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Pakistan Army veterans are voicing support for Imran Khan after ouster. Here’s why it matters

Experts say remarks by retired army, navy officers in support of PTI ‘display the huge difference between conclusion drawn by the authorities and conclusion drawn by the masses’.

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New Delhi: Amid the recent political turmoil in Pakistan, a few retired military officers, such as Lt Gen (Retd) Tariq Khan, Lt Gen (Retd) Muhammad Haroon Aslam and former Chief of Naval Staff Afzal Tahir, have voiced support for ousted PM Imran Khan, who lost a no-confidence vote Sunday, and criticised the Supreme Court ruling that preceded the vote.

Last Thursday, despite doubts that it would be able to resolve the constitutional crisis, the top court ruled that the Deputy Speaker’s rejection of a no-confidence motion against Khan, and the President’s subsequent decision to dissolve the National Assembly on Khan’s advice, were illegal actions.

A day later, Lt Gen (Retd) Muhammad Haroon Aslam put out a strongly-worded tweet saying, “The constitutional and political impasse is primarily due to blatant violation of Article 69 of (the) Constitution by (the) Supreme Court. The concept of parliamentary sovereignty was infringed.”

In Pakistan, it is widely considered that the judiciary and military establishment work “hand in glove”, as is evident in the Supreme Court’s invocation of the “doctrine of necessity” in the past to rubber-stamp coups.

ThePrint spoke to experts who concluded that by disagreeing with the top court’s recent ruling either through op-eds or tweets, the retired officers are ultimately disagreeing with the decisions of the military establishment — a body they were once part of.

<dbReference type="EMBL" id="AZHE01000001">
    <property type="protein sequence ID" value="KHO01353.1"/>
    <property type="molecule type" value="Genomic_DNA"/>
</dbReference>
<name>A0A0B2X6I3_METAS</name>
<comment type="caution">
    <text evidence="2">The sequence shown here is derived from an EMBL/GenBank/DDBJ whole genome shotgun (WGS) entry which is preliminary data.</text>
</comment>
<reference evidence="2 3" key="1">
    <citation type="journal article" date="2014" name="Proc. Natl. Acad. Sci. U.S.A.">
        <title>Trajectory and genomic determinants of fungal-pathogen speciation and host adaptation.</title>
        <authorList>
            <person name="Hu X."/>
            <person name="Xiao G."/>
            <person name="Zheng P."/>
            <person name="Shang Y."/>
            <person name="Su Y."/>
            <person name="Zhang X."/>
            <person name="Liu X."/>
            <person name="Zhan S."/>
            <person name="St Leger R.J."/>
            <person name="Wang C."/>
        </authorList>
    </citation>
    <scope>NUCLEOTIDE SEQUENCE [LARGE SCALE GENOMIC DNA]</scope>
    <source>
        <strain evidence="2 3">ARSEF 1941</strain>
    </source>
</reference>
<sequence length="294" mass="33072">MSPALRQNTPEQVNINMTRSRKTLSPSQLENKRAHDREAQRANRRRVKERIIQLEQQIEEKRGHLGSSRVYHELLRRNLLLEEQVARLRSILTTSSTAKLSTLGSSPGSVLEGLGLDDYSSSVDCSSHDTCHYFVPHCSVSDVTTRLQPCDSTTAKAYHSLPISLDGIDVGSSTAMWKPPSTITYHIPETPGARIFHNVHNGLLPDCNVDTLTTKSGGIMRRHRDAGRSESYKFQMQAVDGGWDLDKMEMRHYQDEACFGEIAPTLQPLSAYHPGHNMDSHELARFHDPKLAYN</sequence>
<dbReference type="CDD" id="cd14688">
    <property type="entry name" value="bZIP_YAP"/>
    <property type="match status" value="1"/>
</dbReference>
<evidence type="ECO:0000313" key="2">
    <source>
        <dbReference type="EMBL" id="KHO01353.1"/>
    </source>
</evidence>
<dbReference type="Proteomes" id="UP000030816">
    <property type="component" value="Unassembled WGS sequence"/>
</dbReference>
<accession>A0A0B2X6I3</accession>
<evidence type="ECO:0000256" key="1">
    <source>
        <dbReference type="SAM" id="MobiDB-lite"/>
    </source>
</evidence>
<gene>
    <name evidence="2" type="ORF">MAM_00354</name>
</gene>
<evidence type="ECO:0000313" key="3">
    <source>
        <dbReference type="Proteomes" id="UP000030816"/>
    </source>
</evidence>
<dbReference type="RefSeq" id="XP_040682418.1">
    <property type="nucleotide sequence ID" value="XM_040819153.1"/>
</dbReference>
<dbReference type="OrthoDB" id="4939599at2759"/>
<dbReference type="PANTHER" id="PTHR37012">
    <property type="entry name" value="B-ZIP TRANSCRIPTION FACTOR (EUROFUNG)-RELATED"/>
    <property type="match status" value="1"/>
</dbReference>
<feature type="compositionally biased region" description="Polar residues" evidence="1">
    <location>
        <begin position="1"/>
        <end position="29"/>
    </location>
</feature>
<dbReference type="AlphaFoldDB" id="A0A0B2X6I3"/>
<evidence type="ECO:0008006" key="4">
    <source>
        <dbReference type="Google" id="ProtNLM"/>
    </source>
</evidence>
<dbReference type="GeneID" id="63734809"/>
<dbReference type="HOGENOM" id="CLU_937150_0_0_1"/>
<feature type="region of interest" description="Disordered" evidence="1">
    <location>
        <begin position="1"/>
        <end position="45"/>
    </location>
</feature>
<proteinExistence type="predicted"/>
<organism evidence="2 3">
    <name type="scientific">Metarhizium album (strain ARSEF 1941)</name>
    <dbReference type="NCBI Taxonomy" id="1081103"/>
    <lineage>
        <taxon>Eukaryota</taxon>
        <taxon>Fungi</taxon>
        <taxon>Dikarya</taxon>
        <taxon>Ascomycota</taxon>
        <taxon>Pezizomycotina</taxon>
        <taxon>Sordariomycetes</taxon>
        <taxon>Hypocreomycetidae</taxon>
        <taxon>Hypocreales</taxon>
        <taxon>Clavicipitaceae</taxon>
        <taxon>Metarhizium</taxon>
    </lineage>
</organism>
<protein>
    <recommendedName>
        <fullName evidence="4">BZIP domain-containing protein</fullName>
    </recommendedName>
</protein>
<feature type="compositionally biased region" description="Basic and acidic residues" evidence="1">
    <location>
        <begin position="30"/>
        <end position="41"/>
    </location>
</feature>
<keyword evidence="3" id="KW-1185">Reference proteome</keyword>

Asked about the significance of these remarks by ex-officers, former Pakistani ambassador to Italy Zafar Hilaly told ThePrint: “It’s not unusual for retired officers to criticise the military or the government. But what is surprising is the extent to which they disagree with the way Imran Khan was ousted. These are people who don’t usually express such views, so they must feel strongly about them.”

He added: “These op-eds by retired officers display the huge difference between the conclusion drawn by the authorities and the conclusion drawn by the masses.”


Also read: Pakistan drama not over. It’s on between ‘short-term’ Shehbaz, ‘honest’ Imran, ‘mature’ Bajwa


‘Was Bajwa disagreeing with Imran’s conspiracy thesis?’

Pakistan Army Chief Gen Qamar Bajwa’s comments on 2 April, a day before the first vote of no-confidence against Khan was slated to take place, were a good indication of the fissures between Khan and the military.

Bajwa said the Russian invasion of Ukraine was a “huge tragedy” and “must be stopped immediately”, while also mentioning Pakistan’s “long and excellent strategic relationship with the US”. This was in stark contrast to Khan’s anti-US and anti-EU rhetoric at the time, and his allegations of a “foreign conspiracy”.

Ex-Inter-Services Intelligence (ISI) chief Asad Durrani noted that Bajwa’s comments were starkly different from the Pakistan Tehreek-e-Insaf (PTI) government’s stance.

In an op-ed for Reporter’s Diary titled ‘Conspiracy or Bust’, published on 6 April, Durrani probed this a little more, asking, “When Bajwa took a position on the Ukraine crisis, not quite in line with the government’s policy; was it to make some reconciliatory noises to placate the Yanks [Americans]; express his disagreement with IK’s [Imran Khan’s] conspiracy thesis; or was it a precursor to bad tidings for his once favourite prime minister?”

‘Hope PTI gets back the power they deserve’

On 8 April, a day after the Supreme Court’s verdict, Lt Gen (Retd) Tariq Khan declined to head a commission formed by the federal cabinet to investigate an alleged “foreign conspiracy” against Khan.